Sterling Heights, Macomb County's second largest city and the state's fourth largest, and Rochester, one of the fastest growing cities in Michigan and Oakland County's fastest with an increase of 21.4 percent from 2000-2010, have already hailed their growth as harbingers of future prosperity.

Rochester officials are calling their population jump from 10,439 in 2000 to 12,711 in 2010 evidence that a formula of mixed housing options, a vibrant downtown, access to trails and water and a solid commercial base has worked and is reason to show other prospective businesses and residents that the city is on solid ground and poised for economic prosperity.

Sterling Heights, which grew 4.2 percent from 124,471 in 2000 to 129,699, in 2010, is spreading word about how it got here.

"Sterling Heights is known as one of the safest cities in America," Mayor Richard Notte says. "Businesses have seen fit to reinvest, build and relocate in our city, as witnessed by $1 billion in development over the past year. Sterling Heights is still experiencing a strong housing market with two residential developments in full swing. And finally, residents choose the city because of our excellent public school systems and proximity to world-class higher education opportunities."

Other population gainers include Birmingham, Dearborn, Macomb Township, Brownstown Township, and Romulus.  Losers include Royal Oak, Pontiac, Ferndale, Warren, Mt. Clemens and Livonia.

Overall, Southeast Michigan lost 2.7 percent of its population, dropping from 4,833,368 in 2000 to 4,704,743 in 2010. However, the number of households remained nearly the same.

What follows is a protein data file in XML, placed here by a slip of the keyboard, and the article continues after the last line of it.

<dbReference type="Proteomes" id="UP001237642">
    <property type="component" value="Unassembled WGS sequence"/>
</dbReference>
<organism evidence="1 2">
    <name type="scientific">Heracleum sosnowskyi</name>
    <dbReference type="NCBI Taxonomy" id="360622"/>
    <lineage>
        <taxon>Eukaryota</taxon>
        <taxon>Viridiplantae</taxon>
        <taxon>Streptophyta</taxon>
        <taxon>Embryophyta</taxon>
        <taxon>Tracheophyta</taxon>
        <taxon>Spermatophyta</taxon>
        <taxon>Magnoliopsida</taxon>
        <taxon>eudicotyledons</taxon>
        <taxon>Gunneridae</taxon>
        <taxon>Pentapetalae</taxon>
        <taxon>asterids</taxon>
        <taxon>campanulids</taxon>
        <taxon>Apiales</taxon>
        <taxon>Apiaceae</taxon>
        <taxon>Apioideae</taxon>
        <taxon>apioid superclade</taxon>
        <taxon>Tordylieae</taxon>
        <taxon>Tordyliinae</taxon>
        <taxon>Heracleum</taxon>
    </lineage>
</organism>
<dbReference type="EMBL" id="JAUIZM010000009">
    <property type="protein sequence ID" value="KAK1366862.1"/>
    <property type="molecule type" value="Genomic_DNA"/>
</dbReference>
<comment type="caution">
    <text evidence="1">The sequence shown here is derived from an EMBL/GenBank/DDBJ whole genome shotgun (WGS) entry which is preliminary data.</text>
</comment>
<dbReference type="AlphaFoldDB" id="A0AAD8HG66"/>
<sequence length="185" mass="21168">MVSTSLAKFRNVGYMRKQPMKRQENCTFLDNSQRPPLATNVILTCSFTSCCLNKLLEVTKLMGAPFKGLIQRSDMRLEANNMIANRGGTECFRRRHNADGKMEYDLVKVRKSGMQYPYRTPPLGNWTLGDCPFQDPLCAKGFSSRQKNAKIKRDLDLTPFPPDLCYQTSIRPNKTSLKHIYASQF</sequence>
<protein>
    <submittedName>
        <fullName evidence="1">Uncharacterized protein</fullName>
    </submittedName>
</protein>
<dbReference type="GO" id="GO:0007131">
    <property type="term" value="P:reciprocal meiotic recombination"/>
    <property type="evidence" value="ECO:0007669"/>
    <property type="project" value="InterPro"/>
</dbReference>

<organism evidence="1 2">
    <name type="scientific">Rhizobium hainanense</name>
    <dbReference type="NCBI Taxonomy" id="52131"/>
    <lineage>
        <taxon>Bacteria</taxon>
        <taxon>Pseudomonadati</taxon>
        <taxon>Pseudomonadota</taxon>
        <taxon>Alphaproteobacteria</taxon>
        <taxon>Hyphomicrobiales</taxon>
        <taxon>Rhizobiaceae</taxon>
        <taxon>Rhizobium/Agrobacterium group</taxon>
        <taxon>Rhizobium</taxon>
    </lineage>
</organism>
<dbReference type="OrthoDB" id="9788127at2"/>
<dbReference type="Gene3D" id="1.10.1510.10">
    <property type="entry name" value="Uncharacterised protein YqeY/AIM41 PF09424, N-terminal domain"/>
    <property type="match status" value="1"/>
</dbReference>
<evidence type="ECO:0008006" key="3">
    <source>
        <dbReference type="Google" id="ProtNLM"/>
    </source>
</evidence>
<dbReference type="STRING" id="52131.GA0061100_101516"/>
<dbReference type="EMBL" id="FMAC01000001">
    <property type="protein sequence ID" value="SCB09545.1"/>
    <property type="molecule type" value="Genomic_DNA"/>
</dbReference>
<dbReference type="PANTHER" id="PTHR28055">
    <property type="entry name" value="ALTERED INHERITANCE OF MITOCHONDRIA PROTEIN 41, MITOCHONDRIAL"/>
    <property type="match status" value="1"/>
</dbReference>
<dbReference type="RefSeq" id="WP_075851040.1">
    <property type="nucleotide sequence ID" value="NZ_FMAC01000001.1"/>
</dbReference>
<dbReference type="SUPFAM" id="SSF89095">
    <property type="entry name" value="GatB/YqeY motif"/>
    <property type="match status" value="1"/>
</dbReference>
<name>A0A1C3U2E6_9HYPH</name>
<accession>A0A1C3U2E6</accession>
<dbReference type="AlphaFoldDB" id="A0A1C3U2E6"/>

A large part of the loss is due to a 25 percent population decline in Detroit. According to SEMCOG, the Southeast Michigan Council of Governments, population of many of the nations' cities declined. However, many of those same urban centers are experiencing an economic rebirth, according to SEMCOG.

Wayne County, Michigan's most populous county with 1.8 million people, lost 11.7 percent of its residents.  Its neighbors in the tri-county area, Macomb and Oakland, saw population gains. SEMCOG's Southeast Michigan figures cover seven counties in addition to these three: Livingston, Monroe, St. Clair and Washtenaw.

In metro Detroit, Oakland County came up with a 0.7 percent increase in the 10-year span while Macomb registered a 6.7 percent gain.

Whether the population gains were minimal or substantial, communities are celebrating the upticks and awaiting anxiously a demographic breakdown, namely age groups which point to a community's attractiveness and chance for thriving. Those numbers will be released by the U.S. Census Bureau this summer.